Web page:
Exploring the Craft

Writing Successful Short Stories in 2022

Typing - writing short stories.
Photo by T. S. Wulandari on Unsplash

This is not the post about writing short stories I had planned. Several months ago, I thought I had a handle on each type of short story that can be written today and sold in today’s markets. I was sure how writers should approach writing these stories. But I’m less certain about any of it because I don’t write for all potential markets in all the forms.

Short Stories and Short Fiction

The term short stories has been morphing and is being overtaken by the term short fiction. The difference is subtle, and yet significant. Short fiction encompasses more. Yet, aren’t stories the same as fiction? Yes, but here’s what seems to be different. Especially in the realm of self-publishing, novellas and novelettes are being included in short fiction. And often they are described as short stories. Much like what happened with the term blurb, which self-publishing uses to mean a book description, the traditional usage of short story is no longer valid.

Thus, talking about short stories has become more complex. Magazines, ezines, and anthologies have specific guidelines listed for length, payment, and genre. Writers must adhere to them if they hope to have a story accepted. These markets usually also describe the types of stories they seek. Often they are looking for high literary quality, even for speculative fiction.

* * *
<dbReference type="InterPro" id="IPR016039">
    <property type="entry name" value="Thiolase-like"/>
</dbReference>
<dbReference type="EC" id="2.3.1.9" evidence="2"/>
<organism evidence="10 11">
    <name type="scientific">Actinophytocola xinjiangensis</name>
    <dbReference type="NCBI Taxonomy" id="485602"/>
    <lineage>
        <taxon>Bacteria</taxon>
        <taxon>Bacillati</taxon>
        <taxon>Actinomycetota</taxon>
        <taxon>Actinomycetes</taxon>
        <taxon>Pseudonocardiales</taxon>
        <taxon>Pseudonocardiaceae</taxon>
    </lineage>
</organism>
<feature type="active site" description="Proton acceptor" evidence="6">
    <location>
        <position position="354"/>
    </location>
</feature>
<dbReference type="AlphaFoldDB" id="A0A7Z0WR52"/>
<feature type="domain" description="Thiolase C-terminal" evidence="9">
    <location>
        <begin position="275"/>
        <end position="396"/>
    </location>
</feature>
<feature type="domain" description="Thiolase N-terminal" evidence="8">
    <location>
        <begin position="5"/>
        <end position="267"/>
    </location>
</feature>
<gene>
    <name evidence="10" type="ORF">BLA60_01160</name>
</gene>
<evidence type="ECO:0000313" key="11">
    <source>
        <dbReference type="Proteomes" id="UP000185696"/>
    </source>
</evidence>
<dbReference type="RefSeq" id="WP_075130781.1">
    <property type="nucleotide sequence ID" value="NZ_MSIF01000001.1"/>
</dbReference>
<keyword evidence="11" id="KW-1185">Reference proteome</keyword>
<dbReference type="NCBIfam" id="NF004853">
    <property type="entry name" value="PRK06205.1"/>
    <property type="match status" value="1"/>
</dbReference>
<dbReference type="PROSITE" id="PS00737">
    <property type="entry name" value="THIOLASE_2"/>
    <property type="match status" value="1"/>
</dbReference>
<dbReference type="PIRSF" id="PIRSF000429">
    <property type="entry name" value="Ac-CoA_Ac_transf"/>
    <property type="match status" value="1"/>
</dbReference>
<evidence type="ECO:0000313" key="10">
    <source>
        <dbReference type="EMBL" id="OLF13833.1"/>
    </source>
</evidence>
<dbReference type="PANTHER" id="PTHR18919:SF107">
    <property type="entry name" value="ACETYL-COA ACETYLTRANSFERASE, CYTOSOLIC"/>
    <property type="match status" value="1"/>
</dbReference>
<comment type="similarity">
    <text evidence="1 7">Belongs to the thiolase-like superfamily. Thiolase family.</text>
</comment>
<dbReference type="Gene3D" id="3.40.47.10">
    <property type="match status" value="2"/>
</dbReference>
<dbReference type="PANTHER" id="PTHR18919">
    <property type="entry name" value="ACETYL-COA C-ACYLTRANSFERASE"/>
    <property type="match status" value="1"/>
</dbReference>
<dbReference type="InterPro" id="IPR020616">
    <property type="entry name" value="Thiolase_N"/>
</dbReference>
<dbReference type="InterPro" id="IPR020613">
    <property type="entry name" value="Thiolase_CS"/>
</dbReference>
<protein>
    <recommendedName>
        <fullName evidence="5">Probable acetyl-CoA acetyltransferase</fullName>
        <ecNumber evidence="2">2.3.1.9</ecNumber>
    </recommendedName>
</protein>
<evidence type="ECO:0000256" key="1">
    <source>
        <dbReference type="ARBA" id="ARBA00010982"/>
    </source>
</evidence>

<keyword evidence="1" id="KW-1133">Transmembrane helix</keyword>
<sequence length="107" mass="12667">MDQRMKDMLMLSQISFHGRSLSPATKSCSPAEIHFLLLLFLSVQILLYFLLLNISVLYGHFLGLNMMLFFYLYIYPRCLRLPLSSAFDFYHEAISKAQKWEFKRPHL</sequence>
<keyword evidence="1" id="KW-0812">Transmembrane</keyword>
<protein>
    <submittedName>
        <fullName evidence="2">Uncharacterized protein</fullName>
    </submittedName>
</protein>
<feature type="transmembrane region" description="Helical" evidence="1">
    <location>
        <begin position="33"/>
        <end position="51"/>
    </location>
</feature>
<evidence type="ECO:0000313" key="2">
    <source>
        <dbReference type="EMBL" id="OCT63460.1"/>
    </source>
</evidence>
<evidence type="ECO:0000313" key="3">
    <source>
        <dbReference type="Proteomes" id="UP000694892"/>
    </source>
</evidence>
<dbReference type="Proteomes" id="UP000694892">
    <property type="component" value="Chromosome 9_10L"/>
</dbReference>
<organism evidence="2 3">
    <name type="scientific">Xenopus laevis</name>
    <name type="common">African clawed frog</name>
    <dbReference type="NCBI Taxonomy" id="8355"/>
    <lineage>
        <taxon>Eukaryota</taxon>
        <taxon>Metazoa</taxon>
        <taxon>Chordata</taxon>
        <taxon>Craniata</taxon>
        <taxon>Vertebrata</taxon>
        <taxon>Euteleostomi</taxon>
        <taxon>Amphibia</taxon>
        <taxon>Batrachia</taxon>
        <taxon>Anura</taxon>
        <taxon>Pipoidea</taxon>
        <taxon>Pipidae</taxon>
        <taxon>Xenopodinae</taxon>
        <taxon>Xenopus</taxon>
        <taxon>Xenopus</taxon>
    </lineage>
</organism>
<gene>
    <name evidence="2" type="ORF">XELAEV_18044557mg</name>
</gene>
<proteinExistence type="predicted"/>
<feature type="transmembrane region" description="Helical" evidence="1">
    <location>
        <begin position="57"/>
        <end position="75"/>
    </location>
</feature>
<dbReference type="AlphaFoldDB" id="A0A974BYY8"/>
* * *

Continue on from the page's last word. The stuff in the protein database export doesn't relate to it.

Also, serial markets, like Vella, Wattpad, Tales, and Radish, have specific rules on length, content, and payment, but only by investigating what’s popular on each platform can a writer decide what type of story to submit.

Likewise, short books (novelettes and novellas) published independently are similarly free of gatekeepers and only need to satisfy the marketplace of readers within a genre. Or, another way to look at it is, the readers are the gatekeepers.